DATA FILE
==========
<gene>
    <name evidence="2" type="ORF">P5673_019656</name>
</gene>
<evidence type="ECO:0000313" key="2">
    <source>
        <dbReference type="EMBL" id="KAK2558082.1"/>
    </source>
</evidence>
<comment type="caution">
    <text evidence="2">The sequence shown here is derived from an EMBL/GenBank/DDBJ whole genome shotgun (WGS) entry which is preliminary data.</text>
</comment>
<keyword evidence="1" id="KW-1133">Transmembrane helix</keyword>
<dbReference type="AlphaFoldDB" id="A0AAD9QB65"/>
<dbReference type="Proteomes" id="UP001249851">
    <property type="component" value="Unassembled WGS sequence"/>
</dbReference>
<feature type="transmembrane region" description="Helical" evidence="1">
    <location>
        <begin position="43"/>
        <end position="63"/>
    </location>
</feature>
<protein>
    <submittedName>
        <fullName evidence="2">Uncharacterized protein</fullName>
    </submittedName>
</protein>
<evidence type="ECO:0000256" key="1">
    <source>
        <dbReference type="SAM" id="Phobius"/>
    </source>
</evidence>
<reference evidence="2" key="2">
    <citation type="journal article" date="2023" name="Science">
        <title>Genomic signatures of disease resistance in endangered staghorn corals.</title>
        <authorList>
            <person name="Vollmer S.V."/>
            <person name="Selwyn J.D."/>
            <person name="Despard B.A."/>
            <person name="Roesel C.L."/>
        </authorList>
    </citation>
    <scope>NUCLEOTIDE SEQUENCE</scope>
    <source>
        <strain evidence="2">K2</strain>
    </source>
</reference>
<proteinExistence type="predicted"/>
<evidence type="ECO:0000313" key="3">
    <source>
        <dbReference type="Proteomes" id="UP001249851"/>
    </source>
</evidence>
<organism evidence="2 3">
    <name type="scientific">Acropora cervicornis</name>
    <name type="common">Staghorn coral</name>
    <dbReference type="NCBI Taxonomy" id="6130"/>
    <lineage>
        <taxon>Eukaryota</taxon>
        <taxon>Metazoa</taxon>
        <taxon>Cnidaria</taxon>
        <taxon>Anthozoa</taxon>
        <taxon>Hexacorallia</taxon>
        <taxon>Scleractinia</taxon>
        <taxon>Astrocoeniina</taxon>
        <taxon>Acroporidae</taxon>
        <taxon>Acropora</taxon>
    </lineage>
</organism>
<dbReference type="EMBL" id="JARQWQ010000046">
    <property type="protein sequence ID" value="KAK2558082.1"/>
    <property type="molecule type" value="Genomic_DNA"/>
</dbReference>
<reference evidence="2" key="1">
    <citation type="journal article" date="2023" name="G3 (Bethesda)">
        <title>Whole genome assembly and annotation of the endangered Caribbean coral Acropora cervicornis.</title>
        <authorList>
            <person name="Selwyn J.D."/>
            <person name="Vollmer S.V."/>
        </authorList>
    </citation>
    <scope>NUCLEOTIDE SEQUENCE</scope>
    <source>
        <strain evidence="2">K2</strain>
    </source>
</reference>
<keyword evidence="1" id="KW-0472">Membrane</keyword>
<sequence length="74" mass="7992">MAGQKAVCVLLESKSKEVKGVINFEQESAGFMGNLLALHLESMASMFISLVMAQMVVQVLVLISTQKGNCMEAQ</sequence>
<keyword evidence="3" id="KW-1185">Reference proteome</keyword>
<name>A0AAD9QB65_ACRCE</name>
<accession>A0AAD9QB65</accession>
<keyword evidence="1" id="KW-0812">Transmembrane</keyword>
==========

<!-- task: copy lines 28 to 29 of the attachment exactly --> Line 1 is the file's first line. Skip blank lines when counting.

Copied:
<evidence type="ECO:0000256" key="1">
    <source>